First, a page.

BRENTWOOD, N.H. — Both the Hampstead School Board and the School Administrative Unit 55 Board argued their cases in Rockingham Superior Court on Thursday, after the Hampstead board filed a lawsuit against the SAU board for the release of a report detailing an investigation into allegations of a hostile work environment created by the SAU 55 board.

SAU 55 is composed of the Hampstead and Timberlane school districts. Members of both school boards serve on the SAU 55 board.

The complaint was filed by lawyer Michael Eaton in Rockingham Superior Court on Feb. 18, the same day SAU 55's lawyer, Debra Weiss Ford, denied the board access to the document under the state's right-to-know law.

Eaton presented his argument to Judge Marguerite Wageling, saying that because the investigation was regarding the official conduct of elected officials, the document should be made available to the public.

Eaton said that releasing the investigation to the public would “foster confidence in the SAU and promote government accountability.”

Attorney Daniel Schwarz from Jackson Lewis represented SAU 55 and argued that the conclusions of the investigation are confidential under work product privilege. Work product is the legal term for a lawyer’s notes, writing and other documents.

“You cannot have a more paradigm example of what is defined under work product privilege,” Schwarz said.

Schwarz also argued that the report, which cost taxpayers $28,600, should be kept confidential due to the attorney-client privilege exemption.

Both Schwarz and Eaton agreed that SAU board Chairman Kim Farah unilaterally commissioned a legal council to conduct the investigation on behalf of the board which prompted Judge Wageling to ask for clarification as to who the client was.

“If (Farah) was acting on behalf of the board and that is therefore the client, of course the board should be in touch to see the work they had completed,” Wageling said.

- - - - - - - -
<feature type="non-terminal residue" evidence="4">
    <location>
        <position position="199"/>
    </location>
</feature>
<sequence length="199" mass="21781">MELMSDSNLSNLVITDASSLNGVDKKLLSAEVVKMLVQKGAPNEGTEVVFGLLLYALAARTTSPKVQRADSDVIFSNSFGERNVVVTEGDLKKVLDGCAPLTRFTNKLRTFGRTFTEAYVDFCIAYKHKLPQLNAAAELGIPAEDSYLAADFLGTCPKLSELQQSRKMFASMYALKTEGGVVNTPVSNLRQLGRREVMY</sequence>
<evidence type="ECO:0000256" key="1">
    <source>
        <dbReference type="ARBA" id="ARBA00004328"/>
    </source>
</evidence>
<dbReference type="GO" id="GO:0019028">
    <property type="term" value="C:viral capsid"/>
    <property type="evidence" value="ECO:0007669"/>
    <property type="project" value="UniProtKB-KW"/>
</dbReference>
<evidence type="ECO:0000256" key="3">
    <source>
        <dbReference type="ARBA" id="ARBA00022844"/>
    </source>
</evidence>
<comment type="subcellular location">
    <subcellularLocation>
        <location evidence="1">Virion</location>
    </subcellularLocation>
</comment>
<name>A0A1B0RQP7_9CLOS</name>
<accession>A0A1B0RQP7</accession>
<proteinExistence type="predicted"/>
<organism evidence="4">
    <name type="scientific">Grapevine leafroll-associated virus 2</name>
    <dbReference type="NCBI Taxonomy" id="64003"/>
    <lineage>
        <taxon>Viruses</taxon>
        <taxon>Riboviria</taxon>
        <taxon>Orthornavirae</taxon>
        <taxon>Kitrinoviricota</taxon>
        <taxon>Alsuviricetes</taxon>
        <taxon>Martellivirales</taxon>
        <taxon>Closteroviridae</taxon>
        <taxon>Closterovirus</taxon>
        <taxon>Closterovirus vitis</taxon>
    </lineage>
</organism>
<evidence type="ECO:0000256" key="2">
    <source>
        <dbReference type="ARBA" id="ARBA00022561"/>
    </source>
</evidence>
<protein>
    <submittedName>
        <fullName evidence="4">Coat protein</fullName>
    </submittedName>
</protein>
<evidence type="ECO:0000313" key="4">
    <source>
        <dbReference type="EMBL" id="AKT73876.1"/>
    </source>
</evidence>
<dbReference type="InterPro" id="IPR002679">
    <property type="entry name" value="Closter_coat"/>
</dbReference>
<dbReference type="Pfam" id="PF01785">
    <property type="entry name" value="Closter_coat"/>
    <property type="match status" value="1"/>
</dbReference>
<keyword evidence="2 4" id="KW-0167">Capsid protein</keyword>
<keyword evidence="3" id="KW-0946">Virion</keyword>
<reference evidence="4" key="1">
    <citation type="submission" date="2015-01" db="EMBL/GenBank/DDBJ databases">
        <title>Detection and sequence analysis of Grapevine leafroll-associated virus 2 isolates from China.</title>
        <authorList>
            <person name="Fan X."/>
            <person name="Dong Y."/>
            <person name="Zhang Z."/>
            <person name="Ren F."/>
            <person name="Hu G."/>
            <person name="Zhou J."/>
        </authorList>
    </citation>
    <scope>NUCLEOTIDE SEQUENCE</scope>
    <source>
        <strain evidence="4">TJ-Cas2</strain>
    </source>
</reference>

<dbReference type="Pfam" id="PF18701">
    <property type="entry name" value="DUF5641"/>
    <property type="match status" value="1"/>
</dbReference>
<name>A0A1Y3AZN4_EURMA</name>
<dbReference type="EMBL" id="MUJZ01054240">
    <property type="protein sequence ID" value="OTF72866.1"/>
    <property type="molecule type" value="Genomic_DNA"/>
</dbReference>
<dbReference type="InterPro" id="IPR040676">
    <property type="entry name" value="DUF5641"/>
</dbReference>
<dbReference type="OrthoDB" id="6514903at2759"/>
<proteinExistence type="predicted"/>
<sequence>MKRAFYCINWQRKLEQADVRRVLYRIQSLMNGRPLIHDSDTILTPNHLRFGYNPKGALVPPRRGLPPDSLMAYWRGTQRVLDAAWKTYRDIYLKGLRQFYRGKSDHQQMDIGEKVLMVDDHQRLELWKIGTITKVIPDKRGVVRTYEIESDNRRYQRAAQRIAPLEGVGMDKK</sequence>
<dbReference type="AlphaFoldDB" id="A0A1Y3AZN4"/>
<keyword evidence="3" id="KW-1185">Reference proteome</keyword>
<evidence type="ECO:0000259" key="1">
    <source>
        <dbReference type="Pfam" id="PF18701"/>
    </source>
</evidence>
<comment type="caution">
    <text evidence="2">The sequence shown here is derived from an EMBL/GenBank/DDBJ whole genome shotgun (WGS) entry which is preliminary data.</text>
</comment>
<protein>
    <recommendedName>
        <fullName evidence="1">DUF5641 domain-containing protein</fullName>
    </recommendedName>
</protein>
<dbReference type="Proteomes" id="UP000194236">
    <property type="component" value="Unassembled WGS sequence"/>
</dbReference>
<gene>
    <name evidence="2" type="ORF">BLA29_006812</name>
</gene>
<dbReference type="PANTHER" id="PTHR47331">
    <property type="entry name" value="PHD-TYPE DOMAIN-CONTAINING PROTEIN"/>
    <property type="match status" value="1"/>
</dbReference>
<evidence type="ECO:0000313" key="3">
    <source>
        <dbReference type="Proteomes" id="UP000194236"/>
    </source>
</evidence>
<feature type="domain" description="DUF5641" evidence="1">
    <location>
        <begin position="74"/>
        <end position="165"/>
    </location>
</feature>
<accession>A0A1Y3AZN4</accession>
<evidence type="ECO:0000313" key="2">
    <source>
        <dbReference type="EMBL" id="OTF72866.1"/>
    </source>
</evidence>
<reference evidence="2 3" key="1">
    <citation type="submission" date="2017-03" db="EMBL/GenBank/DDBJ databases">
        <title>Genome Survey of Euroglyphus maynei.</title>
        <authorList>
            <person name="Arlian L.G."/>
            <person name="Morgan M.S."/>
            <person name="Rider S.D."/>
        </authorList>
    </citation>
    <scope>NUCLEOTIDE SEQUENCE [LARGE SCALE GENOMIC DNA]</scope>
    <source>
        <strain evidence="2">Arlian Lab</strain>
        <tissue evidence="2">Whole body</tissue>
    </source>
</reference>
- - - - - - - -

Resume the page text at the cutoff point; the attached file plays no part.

Schwarz said that the board was not entitled to see the investigation under New Hampshire’s right-to-know law. Eaton previously argued that the Hampstead board, and the public, should have access to the findings of the investigation under the right-to-know law because it was commissioned for “public accountability purposes.”

Eaton said the point of the right-to-know law is to “provide the utmost information to the public about what is going on,” but now “the public just has to take the word of the SAU chair.”

Schwarz argued that Eaton was stating that “once you have got an investigation into a public official, that means there is no right-to-know law, and that is not the case.”

The Eagle-Tribune also filed a right-to-know request for a copy of the investigation, which was denied by SAU 55.

During a Dec. 4, 2019, SAU board meeting, Farah said that the investigation found no evidence of a hostile work environment, but she did not release the report or discuss its contents.

In the lawsuit, the Hampstead board notes that the SAU 55 Superintendent Earl Metzler has made similar allegations about the SAU 55 creating a hostile work environment.

The complaint also references a November 2018 Hampstead School Board resolution disapproving of the behavior of certain SAU 55 board members, calling the conduct “abusive, harassing, and unprofessional.”

 

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